Djokovic looks to avenge Olympic loss in U.S. Open semi vs. Zverev

Djokovic looks to avenge Olympic loss in U.S. Open semi vs. Zverev
Novak Djokovic of Serbia (pictured) faces Alexander Zverev of Germany in the 2021 U.S. Open men's singles semifinals at 7 p.m. EDT Friday in Forest Hills, N.Y. File Photo by John Angelillo/UPI | License Photo

Sept. 10 (UPI) -- Novak Djokovic is two wins from a rare calendar-year Grand Slam. Alexander Zverev, who denied Djokovic of a Golden Slam this summer in Tokyo, stands in his way.

The foes, both in the Top 5 in the world, face off Friday in the U.S. Open semifinals. The match, which airs on ESPN, is expected to start about 7 p.m. EDT in Forest Hills, N.Y.


"I know it's going to be a battle," Djokovic told reporters Wednesday. "I'm ready for it. These are the hurdles I need to overcome to get to the desired destination.

"The result is something I can't predict, but I can put myself in the best possible state of mind and body to perform as well as I can."

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Djokovic, ranked No. 1, is 6-3 in career matches against Zverev. The Serbian is 2-0 against the German in Grand Slam meetings.

He can become just sixth player in history to win a calendar-year Grand Slam, joining Rod Laver, Don Budge, Maureen Connolly, Margaret Court and Steffi Graf.


Zverev rallied from a first-set loss to upstage Djokovic in three sets in the semifinals at the 2020 Summer Games. The No. 4 player in the ATP rankings could deny Djokovic of making history for the second time in three months with a win Friday.

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"Against him, you prepare that you have to play the best match you can," Zverev told reporters Wednesday. "You have to be perfect, otherwise you will not win.

"Most of the time you can't be perfect, that's why most people lose to him."

The winner of the Djokovic-Zverev match battles the winner of the other men's semifinal. No. 2 Daniil Medvedev of Russia faces No. 15 Felix Auger-Aliassime for the first finals spot at 3 p.m. EDT Friday at the USTA Billie Jean King National Tennis Center.

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Djokovic opened as the favorite for the hard-court Grand Slam and is expected to dispatch of Zverev, who is known for a powerful serve and masterful backhand.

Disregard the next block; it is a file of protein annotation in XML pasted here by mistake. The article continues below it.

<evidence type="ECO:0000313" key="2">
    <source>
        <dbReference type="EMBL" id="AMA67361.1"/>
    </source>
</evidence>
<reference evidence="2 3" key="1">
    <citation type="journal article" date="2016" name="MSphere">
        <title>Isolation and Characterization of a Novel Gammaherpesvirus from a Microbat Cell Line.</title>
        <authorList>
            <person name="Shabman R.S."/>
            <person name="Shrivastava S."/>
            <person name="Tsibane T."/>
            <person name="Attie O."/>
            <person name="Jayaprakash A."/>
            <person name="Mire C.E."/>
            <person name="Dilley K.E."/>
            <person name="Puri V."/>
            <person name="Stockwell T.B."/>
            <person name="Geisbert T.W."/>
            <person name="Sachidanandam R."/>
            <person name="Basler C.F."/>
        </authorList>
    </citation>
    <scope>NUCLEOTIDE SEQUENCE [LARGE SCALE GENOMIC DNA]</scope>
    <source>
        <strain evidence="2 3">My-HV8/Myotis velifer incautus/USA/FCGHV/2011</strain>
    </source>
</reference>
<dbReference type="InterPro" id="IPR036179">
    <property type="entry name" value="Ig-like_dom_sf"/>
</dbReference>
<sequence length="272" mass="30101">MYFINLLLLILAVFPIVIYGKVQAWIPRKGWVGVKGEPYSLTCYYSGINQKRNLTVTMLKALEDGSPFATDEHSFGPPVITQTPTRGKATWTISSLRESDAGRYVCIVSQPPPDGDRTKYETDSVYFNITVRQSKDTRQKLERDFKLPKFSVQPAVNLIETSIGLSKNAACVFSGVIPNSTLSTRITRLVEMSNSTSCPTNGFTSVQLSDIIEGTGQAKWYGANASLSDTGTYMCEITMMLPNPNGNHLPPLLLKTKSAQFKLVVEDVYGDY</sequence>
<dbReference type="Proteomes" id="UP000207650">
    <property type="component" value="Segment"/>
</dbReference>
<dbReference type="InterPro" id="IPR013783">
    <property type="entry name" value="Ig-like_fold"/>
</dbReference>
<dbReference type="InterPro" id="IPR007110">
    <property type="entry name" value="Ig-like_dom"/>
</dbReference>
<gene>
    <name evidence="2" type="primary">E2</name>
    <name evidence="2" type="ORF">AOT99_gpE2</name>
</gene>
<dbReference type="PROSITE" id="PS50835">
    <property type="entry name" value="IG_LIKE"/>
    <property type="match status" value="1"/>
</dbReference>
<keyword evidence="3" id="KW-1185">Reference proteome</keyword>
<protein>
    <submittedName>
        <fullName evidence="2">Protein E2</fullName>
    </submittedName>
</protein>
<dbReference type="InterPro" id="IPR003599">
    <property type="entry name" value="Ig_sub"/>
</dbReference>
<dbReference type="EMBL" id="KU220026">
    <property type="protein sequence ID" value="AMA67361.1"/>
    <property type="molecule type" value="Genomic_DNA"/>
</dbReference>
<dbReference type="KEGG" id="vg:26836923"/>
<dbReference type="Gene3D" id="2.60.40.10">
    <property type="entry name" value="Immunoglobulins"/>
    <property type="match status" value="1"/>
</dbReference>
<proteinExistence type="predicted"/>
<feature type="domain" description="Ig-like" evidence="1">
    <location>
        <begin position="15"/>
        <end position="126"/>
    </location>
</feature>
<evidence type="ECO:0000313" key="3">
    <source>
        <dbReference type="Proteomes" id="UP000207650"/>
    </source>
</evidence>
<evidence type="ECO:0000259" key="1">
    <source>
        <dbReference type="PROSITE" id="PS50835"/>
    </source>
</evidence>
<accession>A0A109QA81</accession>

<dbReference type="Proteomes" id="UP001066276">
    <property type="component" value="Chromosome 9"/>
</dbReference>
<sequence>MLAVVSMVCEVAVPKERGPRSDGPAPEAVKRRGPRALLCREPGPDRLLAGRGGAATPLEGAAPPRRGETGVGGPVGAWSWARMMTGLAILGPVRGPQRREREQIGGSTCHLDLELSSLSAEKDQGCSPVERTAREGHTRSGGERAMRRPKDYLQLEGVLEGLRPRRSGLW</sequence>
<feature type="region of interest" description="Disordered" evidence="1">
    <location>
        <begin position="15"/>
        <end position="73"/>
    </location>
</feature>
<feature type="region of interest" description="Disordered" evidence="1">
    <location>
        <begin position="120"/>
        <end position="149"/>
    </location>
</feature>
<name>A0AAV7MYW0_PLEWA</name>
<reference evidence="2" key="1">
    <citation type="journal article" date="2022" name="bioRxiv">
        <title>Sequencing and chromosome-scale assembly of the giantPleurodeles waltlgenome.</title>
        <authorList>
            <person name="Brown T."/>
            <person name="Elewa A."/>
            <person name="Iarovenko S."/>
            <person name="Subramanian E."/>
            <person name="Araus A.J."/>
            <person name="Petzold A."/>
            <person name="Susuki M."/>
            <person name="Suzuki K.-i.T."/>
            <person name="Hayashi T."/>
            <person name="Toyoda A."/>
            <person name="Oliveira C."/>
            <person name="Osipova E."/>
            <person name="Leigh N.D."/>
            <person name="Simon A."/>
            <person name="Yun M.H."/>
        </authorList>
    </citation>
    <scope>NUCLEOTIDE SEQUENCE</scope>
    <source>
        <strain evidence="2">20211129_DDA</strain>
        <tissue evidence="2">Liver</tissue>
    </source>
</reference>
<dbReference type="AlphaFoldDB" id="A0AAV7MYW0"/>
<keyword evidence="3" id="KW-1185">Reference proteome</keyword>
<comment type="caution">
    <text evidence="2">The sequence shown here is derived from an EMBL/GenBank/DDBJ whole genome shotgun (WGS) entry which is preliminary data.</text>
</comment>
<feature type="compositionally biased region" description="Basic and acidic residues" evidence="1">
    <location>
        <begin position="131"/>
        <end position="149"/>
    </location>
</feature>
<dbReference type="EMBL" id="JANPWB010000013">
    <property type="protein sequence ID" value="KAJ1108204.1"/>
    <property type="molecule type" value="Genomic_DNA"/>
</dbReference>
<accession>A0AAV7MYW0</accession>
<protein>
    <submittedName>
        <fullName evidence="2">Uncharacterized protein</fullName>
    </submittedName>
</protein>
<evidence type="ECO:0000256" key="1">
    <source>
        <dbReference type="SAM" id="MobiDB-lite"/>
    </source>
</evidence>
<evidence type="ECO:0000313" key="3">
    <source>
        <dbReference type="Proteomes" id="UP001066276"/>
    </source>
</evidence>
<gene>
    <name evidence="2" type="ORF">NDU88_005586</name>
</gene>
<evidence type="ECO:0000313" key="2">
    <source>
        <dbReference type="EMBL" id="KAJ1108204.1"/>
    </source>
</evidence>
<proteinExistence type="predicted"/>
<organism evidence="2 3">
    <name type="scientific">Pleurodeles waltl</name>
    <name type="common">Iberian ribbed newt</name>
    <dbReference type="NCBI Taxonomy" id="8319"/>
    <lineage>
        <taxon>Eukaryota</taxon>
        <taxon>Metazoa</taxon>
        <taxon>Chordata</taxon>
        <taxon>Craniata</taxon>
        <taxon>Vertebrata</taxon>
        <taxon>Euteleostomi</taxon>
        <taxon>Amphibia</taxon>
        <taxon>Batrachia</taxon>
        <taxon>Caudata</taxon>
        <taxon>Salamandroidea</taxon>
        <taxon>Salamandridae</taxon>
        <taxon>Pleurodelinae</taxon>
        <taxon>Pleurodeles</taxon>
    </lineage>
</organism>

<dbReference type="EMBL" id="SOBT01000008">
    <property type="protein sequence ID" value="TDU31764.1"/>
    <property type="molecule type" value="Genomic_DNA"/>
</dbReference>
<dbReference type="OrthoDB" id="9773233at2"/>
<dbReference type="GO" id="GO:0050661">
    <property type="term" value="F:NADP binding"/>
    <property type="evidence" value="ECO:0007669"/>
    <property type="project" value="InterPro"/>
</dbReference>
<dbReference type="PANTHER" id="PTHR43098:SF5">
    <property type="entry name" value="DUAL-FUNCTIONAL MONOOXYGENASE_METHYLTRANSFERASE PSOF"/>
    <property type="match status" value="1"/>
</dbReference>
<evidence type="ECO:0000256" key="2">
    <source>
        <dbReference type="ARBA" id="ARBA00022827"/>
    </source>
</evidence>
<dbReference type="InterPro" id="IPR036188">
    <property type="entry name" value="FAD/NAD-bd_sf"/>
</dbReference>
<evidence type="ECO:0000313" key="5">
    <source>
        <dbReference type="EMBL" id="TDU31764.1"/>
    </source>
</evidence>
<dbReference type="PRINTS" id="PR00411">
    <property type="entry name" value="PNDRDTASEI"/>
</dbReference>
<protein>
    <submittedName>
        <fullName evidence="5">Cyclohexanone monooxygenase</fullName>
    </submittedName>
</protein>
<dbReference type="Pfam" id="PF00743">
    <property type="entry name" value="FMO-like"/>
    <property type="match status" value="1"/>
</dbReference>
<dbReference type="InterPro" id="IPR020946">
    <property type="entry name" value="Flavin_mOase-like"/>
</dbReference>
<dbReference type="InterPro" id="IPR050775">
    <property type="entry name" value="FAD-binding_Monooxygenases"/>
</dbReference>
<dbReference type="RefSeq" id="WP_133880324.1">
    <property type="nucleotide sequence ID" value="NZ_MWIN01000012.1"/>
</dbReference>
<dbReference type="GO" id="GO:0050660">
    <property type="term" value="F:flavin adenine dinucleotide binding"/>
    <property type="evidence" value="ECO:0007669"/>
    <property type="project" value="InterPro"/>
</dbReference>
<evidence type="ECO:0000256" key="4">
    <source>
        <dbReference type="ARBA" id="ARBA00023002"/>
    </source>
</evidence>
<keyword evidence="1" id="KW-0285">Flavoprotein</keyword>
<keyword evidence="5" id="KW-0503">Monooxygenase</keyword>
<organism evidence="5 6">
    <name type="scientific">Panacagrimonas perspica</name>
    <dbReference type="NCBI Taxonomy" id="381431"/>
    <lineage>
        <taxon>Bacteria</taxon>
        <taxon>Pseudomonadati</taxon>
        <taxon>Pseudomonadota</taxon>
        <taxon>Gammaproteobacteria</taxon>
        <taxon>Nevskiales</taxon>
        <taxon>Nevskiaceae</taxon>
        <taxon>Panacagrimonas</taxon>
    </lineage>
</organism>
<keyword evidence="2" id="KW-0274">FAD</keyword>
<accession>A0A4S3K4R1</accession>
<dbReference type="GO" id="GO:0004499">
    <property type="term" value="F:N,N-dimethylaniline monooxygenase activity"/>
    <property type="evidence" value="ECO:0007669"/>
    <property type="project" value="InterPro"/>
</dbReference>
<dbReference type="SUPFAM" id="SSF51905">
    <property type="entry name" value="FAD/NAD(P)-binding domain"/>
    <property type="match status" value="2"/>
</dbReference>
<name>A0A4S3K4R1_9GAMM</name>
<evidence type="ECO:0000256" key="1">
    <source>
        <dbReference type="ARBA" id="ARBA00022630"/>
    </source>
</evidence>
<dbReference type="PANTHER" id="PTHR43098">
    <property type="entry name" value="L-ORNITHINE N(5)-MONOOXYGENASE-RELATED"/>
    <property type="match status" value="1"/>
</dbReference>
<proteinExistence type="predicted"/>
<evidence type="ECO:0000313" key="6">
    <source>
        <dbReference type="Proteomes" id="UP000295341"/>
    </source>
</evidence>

"Against him you have to win the match yourself you have to dominate the points and do it with very little unforced errors," Zverev said of Djokovic.

Zverev uses his 6-foot-6 frame to blast serves, which force awkward returns. He snipes his returns into hard-to-reach areas of the court with regularity and uses long rallies to tire opponents.


Djokovic, who stands at 6-foot-2, has one of the most well-rounded skill sets in the history of the sport.

The 20-time Grand Slam champion is arguably the best returner of all time. He uses flexibility, strength and focus to field balls that many players could not reach. His overall consistency, movement and endurance often frustrates opponents.

"I know what my strengths are and I stick to them," Djokovic said. "I've worked over the years to perfect my game so my game can have literally no flaws.

"I want my opponents to feel that I can get any ball."

Djokovic, 34, admitted that his game "fell apart" in the Olympic semifinals. He said he doubted his shots and Zverev was able to read his serve.

"He won it comfortably in the end," Djokovic said. "He deserved to win a gold medal. ... He is in fantastic form and in the best form next to Medvedev."

Zverev, 24, is undefeated since his gold medal victory in Tokyo. His 16-consecutive match wins included his Olympic run and a title last month at the Western & Southern Open in Cincinnati.

He beat Spain's Albert Ramos-Vinolas, Italy's Jannik Sinner and Americans Jack Sock and Sam Querrey in his first four matches in Forest Hills. He edged Lloyd Harris of South Africa in straight sets in the quarterfinals.


Djokovic beat Holger Rune of Denmark in the first round. He also beat Tallon Griekspoor of the Netherlands, Kei Nishikori of Japan and American Jenson Brooksby in his next three U.S. Open matches. Djokovic beat No. 8 Matteo Berrettini of Italy in four sets Wednesday in the quarterfinals.

Zverev is 0-2 in his only two Grand Slam semifinal appearances, the 2020 Australian Open and the 2021 French Open.

Djokovic said he knows Zverev's game "very well," but the match could be determined in a variety of ways based on nerves, mistakes and other factors. He also said overthinking about his run at history can be a "burden."

"Of course I'm aware of the history and I'm aware of the motivation," Djokovic said. "If I start to think about it too much, it burdens me. I want to really go back to the basics of what works for me mentally.

"I'm in a position that is very unique. I'm very grateful for that and inspired to play my best tennis. I know what works for me to win just the next match."

Highlights from the U.S. Open tennis tournament

Daniil Medvedev of Russia holds the trophy after his win over Novak Djokavic of Serbia in the Men's Final at the 2021 U.S. Open Tennis Championships at the Billie Jean King National Tennis Center on September 12, 2021, in Forest Hills, N.Y. Photo by Corey Sipkin/UPI | License Photo

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